Monday, 28 January 2013

Moalboal --- Another Diving Paradise


Pescador Island from Panagsama Beach
After 11 years, I was back in Moalboal!

Moalboal is a town south of Cebu. A favorite weekend destination for locals and a favorite spot for divers.  Having been based in Cebu for about 6 years, it has been our favorite long-weekend destination whenever we have enough of Mactan Island. This is where I had my fill of the underwater world and where I spent lazy days with good friends.

A short , 2 1/2 hours ,  drive from Cebu City passing through the quaint town of Carcar, Moalboal is home to Pescador Island. One of best dive spots in the country.

Panagsama Beach
A resort near White Beach  --- a great house reef
So much has changed, but for the better. Even the diving improved. Well, as far as I can remember, I could not recall diving along Moalboal's wall (shore) was that great too!  

I went back in 2010 after watching a video footage of thresher sharks and sardine run. My dive buddies and I,  packed our bags at short notice to ensure we get to see this rare chance before it is too late.

Underwater shots along Moalboal reef
Photos of the pink diver by Jovic S; Stephen D; Raymund R.
At Moalboal reef -- huge fans abound

At Pescador Island

Diver enjoying the sardine run :)
Can you see it?

Moalboal reef diving

Pescador island diving

And we were not disappointed! We saw thresher sharks feeding almost every dive. Of course, the sardines where like there forever waiting for us. It was one hell of a weekend trip. I just ticked off 2 items on my bucket list: diving with a thresher shark and to witness a sardine run.

The thresher got too near but swiftly got away
A huge ball of sardines! (Photo courtesy of Jovic S.)


And here is a short video of the daily sardine run we witness at Pescador Island. Awesome and overwhelming!



video

One of those weekend trips I will not forget. One of those experiences I will treasure. On the same level as when I was able to dive with a whale shark. What an awesome underwater experience!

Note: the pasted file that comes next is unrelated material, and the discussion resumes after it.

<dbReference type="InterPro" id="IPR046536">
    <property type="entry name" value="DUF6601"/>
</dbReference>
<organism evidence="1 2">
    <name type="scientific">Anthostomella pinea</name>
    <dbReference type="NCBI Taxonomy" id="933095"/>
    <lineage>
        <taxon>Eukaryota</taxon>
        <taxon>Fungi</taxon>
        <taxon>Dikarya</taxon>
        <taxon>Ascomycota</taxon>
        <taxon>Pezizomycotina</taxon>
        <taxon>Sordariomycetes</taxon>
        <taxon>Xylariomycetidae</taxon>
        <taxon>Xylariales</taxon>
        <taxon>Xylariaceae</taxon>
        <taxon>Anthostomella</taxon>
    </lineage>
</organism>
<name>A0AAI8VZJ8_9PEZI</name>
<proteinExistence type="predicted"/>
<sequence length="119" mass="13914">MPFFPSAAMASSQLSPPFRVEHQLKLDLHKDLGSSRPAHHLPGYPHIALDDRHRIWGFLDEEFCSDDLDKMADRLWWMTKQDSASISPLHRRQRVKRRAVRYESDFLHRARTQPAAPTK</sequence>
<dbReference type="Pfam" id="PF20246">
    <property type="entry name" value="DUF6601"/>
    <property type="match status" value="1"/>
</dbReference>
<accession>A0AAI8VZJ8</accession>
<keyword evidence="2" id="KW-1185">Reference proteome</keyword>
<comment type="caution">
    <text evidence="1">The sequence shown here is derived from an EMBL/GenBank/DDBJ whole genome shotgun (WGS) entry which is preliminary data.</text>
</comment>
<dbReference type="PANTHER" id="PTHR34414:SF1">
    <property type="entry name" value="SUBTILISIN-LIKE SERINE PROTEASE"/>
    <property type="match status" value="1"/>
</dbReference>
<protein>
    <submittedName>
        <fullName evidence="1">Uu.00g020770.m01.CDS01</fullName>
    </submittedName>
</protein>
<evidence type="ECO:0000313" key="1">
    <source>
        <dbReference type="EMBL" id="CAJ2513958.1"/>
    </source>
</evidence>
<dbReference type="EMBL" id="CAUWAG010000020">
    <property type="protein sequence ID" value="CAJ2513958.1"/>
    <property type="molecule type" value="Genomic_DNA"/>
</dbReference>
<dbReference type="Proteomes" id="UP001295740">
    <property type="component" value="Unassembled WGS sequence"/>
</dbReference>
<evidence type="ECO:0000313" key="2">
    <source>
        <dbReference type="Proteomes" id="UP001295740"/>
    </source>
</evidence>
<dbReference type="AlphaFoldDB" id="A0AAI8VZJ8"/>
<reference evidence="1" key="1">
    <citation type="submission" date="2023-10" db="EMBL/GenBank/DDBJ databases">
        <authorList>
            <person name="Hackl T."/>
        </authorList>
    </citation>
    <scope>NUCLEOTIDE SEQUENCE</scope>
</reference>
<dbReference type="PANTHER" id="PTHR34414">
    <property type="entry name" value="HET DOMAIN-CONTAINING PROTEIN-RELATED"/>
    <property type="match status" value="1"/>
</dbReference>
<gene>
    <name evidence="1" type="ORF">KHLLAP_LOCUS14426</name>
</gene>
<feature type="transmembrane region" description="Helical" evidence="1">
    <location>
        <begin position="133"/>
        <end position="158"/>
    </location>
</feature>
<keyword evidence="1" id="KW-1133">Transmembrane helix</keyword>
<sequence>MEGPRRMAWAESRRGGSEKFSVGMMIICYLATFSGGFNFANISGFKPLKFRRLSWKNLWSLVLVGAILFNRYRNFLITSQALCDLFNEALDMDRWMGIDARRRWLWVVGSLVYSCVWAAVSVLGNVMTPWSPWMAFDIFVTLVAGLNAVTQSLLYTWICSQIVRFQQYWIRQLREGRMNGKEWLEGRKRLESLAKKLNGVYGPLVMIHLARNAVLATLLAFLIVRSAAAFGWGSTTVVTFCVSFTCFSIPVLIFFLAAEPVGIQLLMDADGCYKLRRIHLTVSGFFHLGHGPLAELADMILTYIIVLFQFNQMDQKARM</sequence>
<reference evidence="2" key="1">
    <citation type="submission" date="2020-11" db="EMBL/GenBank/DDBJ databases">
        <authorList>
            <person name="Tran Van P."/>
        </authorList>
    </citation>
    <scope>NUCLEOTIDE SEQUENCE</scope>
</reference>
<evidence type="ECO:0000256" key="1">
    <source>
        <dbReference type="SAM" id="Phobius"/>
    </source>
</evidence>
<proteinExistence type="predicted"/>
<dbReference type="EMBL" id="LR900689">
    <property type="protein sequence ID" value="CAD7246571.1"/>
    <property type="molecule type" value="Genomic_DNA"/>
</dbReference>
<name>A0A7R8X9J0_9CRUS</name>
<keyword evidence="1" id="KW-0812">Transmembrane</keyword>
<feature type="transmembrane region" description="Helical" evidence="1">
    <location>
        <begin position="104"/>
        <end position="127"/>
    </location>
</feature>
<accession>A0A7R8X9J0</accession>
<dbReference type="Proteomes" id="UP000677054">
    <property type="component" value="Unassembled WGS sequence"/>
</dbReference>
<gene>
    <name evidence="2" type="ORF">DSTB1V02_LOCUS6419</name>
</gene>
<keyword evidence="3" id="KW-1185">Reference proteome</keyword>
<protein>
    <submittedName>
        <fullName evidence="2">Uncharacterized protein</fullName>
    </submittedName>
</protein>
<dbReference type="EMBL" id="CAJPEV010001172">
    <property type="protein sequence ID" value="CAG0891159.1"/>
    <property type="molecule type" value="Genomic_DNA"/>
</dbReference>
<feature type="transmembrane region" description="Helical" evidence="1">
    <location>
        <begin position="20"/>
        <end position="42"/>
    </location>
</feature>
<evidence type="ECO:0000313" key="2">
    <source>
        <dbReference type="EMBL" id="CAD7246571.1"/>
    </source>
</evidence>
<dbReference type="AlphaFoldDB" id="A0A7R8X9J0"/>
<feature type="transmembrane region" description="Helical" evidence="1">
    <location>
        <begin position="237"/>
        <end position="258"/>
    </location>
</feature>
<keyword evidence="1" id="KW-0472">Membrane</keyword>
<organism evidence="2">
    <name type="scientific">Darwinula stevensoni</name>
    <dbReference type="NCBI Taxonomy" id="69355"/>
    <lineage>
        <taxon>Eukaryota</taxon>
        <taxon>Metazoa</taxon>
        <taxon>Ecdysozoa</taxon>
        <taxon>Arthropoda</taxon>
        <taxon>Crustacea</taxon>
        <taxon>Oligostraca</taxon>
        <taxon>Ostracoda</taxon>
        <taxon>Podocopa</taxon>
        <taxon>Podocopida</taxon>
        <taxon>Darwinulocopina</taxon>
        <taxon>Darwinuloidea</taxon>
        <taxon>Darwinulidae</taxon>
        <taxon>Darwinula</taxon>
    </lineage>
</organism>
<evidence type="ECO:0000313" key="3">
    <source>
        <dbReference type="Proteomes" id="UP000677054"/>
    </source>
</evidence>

And here's the group shot and the droids of a gear!

The droids and its masters

With my Fey


Saturday, 26 January 2013

Visa-Free Countries for Philippine Passport Holders




About time for me to post this list, mainly as my personal guide, but also sharing it to everyone. We all know that unlike the more privileged countries, we  Filipinos still have to go through visa application nightmares before we can travel to most countries. A bump on one's nomadic dreams, yes?

But despair no more. There are still a lot of countries that welcome us with open arms. All you need is your valid Philippine passport, roundtrip plane ticket/itinerary, a valid identification card, and some money. So here are those countries which do not require visas prior to travel or provides visa upon arrival:

ASEAN Countries
•Brunei Darussalam: 14 days
•Cambodia: 21 days
•Indonesia: 30 days
•Laos: 30 days
•Malaysia: 30 days
•Singapore: 30 days
•Thailand: 30 days
•Vietnam: 21 days

Non- ASEAN Countries
•Azerbaijan: 30 days visa issued upon arrival for US$100
•Bangladesh: 90-days visa issued upon arrival for US$50
•Republic of China (Taiwan): 30 days if holding a vaild visa for Australia, Canada, Japan, New Zealand, Schengen countries, United Kingdom or United States
•Georgia: 90 days visa issued on arrival for US$10 ~ US$200
•Hong Kong: 14 days
•India: 30 days visa issued upon arrival
•Iran: 15 days visa issued upon arrival for US$50
•Israel: 90 days
•South Korea (Jeju Island only): 30 days
•Macau: 30 days
•Maldives: 30 days visa issued upon arrival (free of charge)
•Mongolia: 21 days
•Nepal: 15/30/90 days visa issued upon arrival for US$25/40/100
•Sri Lanka: 30 days
•Timor-Leste: 30 days visa issued upon arrival for US$30

Europe
•Kosovo: 90 days

Oceania
•Cook Islands: 31 days
•Fiji: 120 days Visitor's Permit issued upon arrival (free of charge)
•Marshall Islands: 30 days visa issued upon arrival (free of charge)
•Federated States of Micronesia - 30 days
•Niue: 30 days
•Palau: 30 days visa issued upon arrival (free of charge)
•Samoa: 60 days Visitor's Permit issued upon arrival (free of charge)
•Tuvalu: 30 days visa issued upon arrival (free of charge)
•Vanuatu: 30 days
•Micronesia
•Tonga
• Northern Mariana Islands: visa on arrival
• Tokelau

Central America
•Costa Rica: 120 days Visitor's Permit issued upon arrival (free of charge)
•Dominica: 30 days visa issued upon arrival (free of charge)